This woman-to-woman mentoring program empowers refugees to be healthy, self-reliant, financially stable, thriving members of society.
Why we care: Refugee women face seemingly insurmountable obstacles when first arriving in the United States—adjusting to a new country, culture and language.
How we're solving this: Peer mentors provide critical information to refugees on healthy behavior, personal finances, and how to most effectively advocate on their own behalf.
Woman-to-woman mentoring provides refugees with the support and guidance they need to become thriving members of their new communities. The IRC will train 12 refugee women who have successfully built new lives in Tucson, Arizona, to become leaders and mentors to 150 newly-arrived refugee women.
Refugee women arrive in the United States after years in refugee camps with little or no formal education, and very few resources. They are faced with enormous obstacles, such as learning a new language and culture, and navigating complicated education and health systems while providing for their families. Too often, refugee women lack the skills and support they need to thrive, but their peers—other refugee women who have succeeded in America—can help.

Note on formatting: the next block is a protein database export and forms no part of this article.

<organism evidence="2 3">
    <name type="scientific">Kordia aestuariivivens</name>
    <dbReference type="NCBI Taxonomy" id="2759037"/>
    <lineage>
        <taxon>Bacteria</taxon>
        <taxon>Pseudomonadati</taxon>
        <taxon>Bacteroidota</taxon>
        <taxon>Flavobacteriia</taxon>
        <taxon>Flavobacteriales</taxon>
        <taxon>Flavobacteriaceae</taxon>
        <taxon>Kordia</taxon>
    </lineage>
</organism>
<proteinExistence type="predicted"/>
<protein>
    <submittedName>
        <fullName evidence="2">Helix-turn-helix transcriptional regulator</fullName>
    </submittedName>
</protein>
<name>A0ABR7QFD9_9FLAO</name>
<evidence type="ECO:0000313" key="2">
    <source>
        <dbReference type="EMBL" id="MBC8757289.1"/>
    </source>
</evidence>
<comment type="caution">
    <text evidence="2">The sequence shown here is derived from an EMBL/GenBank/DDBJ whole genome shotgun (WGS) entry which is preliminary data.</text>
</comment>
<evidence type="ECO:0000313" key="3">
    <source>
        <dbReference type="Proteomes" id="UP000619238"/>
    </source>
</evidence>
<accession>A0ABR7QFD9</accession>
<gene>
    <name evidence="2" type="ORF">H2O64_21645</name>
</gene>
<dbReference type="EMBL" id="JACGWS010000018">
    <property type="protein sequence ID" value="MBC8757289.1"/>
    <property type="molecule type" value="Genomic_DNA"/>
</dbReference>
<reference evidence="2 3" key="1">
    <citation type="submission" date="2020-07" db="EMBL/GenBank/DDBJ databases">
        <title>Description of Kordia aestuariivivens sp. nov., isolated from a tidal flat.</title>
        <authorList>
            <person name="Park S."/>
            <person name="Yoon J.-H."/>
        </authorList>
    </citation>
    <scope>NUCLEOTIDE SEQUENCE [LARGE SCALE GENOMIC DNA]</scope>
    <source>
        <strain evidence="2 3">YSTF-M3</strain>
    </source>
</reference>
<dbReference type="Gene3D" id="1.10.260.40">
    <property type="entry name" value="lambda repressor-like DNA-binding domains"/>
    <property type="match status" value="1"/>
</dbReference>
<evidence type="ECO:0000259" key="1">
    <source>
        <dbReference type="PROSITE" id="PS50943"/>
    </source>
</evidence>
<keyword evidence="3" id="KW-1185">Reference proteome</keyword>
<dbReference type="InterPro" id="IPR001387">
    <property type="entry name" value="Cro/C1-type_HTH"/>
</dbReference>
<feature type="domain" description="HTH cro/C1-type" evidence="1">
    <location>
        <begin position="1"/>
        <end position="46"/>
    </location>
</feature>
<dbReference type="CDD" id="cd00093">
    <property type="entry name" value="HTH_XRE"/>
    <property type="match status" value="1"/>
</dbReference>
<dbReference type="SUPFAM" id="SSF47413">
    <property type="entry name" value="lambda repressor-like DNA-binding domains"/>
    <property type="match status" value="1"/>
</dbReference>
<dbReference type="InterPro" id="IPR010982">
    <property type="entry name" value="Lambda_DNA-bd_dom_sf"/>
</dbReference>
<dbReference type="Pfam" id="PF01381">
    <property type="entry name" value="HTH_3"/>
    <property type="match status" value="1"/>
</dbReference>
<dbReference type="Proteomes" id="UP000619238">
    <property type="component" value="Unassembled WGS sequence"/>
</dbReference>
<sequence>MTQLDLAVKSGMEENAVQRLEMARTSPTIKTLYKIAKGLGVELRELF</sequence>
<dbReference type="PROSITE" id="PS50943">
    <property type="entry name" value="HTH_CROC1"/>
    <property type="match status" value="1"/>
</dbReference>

Across the course of one year, mentors will provide in-home education in the following:
- Women and children’s health
- Public safety
- Financial literacy and household budget management
- Healthy shopping with smart savings
- Systems navigation
- Self advocacy
Tucson’s refugee population represents more than 55 countries—such as Bhutan, Iraq, Sudan, Somalia and Pakistan—and 22 spoken languages. Peer mentors are from the same culture, have similar experiences and speak the same language, becoming friends, trusted sources of support and inspiring role models to new refugees to allow them to succeed and thrive.